The proposal before us is that if a Division is called on business being taken after 10 pm, those votes should be deferred to the following Wednesday afternoon. The detailed arrangements for deferred Divisions will be under the authority of the Speaker, both to ensure their impartiality and to give flexibility. In essence, however, hon. Members will vote on ballot slips listing the decisions that have been deferred. I should stress that the proposal acknowledges that not all decisions could or should be so deferred.

The order therefore exempts, for example, decisions in the course of debate on a Bill. Consequently, however, and as I highlighted a moment ago, the report recommends that, in programming consideration of Bills, the aim should be to end consideration at about 10 pm. Nevertheless, the Committee recognised that, whereas the process of consideration would end at 10 pm, there may be consequential Divisions, perhaps when a Bill is being considered in Committee or on Report.

I fully recognise that many hon. Members will quite legitimately have concerns about deferred votes separating the vote from the debate. However, we have such separation now. Particularly when considering Bills in Committee or on Report, we vote when we reach the relevant point on the Order Paper, which is not infrequently entirely separate from the debate.

I have known hon. Members, even very experienced hon. Members, to fail to call a Division by which they had hoped to embarrass the current Government, purely because they had forgotten to do so at the appropriate time. So separate were those Divisions from the debate that those hon. Members lost their opportunity. It will be within the recent memory of hon. Members on both sides of the House that, when there was an important matter of division and discussion in the House, Labour Members took the opportunity to make it plain to hon. Members exactly how and when they should call Divisions, should they wish to do so, so that the opinion of the House could be tested. We already do separate decision from debate.

Mr. Grieve: The right hon. Lady seems to be making the most compelling case against her proposals. She is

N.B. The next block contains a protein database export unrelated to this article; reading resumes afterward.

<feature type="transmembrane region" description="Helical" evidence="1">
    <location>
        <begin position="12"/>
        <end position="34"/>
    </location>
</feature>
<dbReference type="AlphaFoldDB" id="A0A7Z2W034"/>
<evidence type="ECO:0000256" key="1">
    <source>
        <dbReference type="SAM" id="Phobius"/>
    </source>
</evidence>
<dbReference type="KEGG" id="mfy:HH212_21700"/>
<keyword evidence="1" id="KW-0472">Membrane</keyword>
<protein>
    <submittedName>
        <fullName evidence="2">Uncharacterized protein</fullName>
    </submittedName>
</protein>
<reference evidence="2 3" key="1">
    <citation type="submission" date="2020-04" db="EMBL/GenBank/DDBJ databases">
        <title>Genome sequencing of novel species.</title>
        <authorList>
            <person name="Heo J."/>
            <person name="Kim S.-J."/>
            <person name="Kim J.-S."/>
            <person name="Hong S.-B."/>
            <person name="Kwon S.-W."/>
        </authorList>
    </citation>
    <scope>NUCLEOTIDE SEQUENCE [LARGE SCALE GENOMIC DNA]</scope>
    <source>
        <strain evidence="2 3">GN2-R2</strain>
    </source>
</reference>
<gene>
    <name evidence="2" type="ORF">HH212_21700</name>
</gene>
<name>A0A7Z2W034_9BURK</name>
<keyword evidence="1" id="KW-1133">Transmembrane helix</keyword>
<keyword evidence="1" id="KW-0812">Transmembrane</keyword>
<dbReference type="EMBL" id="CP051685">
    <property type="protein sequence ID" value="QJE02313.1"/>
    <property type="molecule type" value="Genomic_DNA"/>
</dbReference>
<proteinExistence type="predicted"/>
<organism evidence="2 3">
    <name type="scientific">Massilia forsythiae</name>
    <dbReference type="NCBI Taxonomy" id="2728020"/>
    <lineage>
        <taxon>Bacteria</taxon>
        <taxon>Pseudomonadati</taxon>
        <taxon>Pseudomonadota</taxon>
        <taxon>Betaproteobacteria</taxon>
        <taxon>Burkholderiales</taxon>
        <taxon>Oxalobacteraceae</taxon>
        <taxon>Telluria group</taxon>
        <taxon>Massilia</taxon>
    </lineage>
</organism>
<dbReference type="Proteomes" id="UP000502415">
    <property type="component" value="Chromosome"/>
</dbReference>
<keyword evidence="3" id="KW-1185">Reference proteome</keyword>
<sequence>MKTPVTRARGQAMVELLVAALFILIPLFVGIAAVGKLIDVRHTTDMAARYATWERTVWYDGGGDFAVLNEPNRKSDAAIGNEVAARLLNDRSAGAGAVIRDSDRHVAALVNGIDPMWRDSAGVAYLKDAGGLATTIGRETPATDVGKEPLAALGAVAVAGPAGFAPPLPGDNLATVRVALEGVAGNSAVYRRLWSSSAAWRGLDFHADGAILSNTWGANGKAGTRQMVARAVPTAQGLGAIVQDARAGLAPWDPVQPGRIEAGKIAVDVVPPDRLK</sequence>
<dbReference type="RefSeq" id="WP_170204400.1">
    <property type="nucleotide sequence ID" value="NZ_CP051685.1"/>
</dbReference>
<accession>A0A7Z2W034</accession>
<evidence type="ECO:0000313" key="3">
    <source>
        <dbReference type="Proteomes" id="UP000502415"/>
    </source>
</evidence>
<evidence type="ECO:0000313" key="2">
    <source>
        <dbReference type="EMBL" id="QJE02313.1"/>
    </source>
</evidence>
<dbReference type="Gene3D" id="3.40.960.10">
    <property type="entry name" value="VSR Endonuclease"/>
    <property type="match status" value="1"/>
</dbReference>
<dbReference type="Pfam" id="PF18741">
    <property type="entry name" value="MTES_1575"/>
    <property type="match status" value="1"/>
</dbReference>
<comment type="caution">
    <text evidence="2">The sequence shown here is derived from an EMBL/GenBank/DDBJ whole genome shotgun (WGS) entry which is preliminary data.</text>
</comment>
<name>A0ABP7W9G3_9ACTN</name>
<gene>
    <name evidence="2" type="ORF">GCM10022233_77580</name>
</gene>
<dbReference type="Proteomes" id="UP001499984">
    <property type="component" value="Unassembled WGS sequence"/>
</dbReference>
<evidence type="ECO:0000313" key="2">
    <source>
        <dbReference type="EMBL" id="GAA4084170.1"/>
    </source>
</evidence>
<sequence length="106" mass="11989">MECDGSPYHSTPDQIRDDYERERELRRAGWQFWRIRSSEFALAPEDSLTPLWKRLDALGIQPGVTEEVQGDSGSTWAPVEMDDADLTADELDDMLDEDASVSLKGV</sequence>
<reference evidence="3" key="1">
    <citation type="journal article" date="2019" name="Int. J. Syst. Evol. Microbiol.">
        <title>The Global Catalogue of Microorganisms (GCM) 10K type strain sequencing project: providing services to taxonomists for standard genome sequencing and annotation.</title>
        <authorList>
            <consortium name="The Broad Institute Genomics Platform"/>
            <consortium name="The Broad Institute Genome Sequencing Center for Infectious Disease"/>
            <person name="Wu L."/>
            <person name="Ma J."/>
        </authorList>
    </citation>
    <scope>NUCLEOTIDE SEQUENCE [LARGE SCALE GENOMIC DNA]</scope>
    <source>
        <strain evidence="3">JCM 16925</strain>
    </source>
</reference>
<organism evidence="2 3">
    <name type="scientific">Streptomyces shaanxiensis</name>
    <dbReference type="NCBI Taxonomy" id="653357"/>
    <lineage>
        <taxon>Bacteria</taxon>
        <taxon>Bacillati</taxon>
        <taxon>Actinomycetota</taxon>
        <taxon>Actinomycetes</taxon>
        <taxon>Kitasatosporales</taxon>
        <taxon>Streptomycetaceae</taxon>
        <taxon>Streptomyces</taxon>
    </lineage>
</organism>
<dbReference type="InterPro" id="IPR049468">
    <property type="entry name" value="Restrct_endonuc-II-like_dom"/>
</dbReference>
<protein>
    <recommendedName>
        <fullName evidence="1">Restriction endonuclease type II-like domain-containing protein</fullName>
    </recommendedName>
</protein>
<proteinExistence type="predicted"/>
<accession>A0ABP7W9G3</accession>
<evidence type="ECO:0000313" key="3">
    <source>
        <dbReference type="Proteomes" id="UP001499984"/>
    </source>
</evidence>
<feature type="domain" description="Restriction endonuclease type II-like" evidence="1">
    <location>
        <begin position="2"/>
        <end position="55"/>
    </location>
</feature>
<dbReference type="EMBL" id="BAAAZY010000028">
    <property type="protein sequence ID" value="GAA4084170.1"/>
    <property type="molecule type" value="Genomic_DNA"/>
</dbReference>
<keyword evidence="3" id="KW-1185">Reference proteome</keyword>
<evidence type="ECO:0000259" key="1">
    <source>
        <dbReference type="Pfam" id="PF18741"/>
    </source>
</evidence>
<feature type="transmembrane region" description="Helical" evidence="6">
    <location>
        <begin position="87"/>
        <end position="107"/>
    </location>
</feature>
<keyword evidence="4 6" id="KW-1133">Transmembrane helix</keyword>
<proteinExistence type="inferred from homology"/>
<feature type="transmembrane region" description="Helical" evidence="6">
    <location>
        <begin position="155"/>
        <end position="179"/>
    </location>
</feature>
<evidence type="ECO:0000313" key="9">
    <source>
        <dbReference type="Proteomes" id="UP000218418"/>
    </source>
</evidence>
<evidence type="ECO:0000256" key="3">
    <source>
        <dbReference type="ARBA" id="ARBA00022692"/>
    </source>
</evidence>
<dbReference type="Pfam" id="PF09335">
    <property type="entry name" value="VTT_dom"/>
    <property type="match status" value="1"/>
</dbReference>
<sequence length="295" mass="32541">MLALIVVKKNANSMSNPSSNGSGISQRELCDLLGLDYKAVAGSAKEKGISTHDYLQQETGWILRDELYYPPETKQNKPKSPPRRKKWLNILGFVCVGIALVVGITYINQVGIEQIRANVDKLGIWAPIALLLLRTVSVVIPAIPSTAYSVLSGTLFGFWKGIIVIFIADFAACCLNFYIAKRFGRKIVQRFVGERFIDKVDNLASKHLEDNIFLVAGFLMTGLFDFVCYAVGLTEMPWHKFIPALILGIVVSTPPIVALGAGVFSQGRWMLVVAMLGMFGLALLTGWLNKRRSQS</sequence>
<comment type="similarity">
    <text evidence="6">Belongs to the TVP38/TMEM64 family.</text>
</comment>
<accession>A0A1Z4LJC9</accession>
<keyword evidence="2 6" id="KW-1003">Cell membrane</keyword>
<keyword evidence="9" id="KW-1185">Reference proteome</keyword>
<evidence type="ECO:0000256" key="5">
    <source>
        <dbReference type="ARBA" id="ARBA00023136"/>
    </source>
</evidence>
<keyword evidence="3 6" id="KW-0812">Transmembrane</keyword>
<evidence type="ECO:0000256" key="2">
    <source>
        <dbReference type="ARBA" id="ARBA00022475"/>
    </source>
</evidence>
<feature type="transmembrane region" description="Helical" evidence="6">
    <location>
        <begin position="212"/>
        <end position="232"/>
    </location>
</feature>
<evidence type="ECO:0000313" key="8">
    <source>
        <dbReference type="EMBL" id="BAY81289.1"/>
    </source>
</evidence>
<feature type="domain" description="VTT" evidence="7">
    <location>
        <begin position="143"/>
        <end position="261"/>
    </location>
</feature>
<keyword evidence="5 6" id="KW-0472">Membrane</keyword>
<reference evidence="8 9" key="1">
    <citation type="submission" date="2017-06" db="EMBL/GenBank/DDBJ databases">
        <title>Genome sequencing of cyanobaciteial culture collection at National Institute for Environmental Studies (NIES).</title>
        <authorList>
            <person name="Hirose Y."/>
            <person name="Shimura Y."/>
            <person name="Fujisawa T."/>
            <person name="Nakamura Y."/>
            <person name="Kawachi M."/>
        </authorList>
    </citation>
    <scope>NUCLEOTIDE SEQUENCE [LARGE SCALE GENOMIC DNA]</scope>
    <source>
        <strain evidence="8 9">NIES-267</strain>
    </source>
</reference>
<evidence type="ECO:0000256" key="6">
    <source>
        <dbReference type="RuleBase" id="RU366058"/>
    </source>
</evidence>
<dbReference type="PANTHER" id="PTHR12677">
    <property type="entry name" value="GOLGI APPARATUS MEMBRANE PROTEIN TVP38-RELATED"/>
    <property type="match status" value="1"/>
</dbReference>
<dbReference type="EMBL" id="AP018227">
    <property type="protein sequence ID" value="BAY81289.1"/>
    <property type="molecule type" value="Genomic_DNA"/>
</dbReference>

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rightly pointing out that the divorcing of the voting process from the discussion process is unsatisfactory, and yet she intends to build on that in the proposals.

Mrs. Beckett: No. I did not say that it was unsatisfactory. I said merely that it was by no means unprecedented. We do it all the time.

Sir Patrick Cormack: I am grateful, as always, to the right hon. Lady for giving way, but she is making a wholly spurious analogy. There is all the difference in the world between the minor deferments to which she is referring and the proposal that votes should be put down on bits of paper the following Wednesday. If that is what she is after, we may as well all pack up and go home.

Mrs. Beckett: I do not accept that it is an invalid point. First, we are talking about individual, stand-alone issues on one particular subject, not those that interact with other discussions. Secondly, as the hon. Gentleman will know, it is not infrequently the case that Divisions occur on matters that the House does not debate at all, purely in order to cause inconvenience. So I do not agree that there is something wholly unacceptable about the proposal.

Mr. John MacGregor (South Norfolk) rose--

Mr. Christopher Gill (Ludlow) rose--

Mrs. Beckett: I have to give way to a former Leader of the House. I shall then make progress, because we have a curtailed debate.

Mr. MacGregor: Quite apart from all the other objections to which my right hon. Friend the Member for North-West Hampshire (Sir G. Young) has drawn attention in his minority report, does not the right hon. Lady agree that the system will be unworkable? The idea of voting as we do in private Member's Bill ballots is not a serious analogy. That is a ballot for presenting a Bill. The proposals refer to votes that should take place in the Chamber. Does she really think that if there are a number of votes on a Wednesday and there are also votes in the House, the whole system can work?

Mrs. Beckett: Yes, indeed. As is now the case on certain occasions, if there were Divisions in the House, the amount of time available would have to be extended in order to allow Members the certainty of having an opportunity to express their views. The Modernisation Committee gave considerable thought to these issues, although I readily concede that it will create problems for some hon. Members--I trust that I am not one of them. The Whips on both sides will have a different and possibly slightly more difficult task. Obviously, that is a matter for them, but it is not a reason for saying that the proposal would not work.